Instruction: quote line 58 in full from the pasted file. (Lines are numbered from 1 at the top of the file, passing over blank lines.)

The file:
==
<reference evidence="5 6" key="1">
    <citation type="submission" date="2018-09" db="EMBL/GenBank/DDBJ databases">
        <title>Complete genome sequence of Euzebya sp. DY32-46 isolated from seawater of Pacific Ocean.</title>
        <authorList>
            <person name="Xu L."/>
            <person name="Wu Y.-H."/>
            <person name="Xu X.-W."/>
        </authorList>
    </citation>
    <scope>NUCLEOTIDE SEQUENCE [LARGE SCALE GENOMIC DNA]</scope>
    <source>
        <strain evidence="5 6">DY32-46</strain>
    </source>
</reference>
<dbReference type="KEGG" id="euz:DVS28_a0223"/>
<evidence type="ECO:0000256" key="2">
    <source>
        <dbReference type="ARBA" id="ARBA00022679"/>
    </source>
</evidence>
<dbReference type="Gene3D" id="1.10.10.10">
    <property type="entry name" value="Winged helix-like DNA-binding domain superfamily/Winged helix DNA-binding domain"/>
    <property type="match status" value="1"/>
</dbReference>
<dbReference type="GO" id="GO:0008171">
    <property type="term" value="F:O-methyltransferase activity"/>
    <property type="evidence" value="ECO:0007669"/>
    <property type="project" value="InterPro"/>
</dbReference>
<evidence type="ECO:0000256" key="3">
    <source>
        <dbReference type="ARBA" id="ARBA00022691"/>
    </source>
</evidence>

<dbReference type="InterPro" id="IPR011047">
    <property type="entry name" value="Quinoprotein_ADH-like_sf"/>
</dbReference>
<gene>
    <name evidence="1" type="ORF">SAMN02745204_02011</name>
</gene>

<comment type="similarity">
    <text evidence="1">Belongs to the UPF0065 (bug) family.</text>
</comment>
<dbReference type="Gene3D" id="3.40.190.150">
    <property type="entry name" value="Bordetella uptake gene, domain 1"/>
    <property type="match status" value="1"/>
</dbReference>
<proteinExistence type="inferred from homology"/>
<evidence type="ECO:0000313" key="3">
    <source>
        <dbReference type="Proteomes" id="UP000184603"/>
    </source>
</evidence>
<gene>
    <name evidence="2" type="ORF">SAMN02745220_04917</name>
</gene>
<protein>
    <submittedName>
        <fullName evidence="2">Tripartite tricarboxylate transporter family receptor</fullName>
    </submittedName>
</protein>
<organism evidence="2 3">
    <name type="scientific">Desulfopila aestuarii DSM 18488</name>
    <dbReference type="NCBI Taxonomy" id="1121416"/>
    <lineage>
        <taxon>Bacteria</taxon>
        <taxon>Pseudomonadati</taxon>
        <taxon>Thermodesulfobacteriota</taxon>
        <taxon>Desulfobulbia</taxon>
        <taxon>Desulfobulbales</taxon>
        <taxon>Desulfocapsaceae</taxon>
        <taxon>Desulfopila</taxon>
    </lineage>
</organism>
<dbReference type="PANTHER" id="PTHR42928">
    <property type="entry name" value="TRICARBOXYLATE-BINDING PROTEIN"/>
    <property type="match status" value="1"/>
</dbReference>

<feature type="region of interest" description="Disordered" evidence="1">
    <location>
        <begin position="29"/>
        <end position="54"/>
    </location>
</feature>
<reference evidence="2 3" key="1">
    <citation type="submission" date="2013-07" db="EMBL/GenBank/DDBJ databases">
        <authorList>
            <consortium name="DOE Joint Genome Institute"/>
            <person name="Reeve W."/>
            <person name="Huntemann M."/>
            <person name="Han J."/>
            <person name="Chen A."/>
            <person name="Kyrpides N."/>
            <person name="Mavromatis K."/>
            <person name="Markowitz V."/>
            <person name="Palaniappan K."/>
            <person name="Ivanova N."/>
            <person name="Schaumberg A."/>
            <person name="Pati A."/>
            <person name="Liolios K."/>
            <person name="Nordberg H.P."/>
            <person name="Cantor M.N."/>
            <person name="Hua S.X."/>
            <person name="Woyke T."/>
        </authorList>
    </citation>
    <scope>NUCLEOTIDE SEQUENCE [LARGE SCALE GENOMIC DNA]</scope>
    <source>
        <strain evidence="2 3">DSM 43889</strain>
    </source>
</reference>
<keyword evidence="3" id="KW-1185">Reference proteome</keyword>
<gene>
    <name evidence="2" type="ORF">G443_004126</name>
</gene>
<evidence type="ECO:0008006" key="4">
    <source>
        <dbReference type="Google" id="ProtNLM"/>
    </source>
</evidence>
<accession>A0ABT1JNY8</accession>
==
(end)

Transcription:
    <submittedName>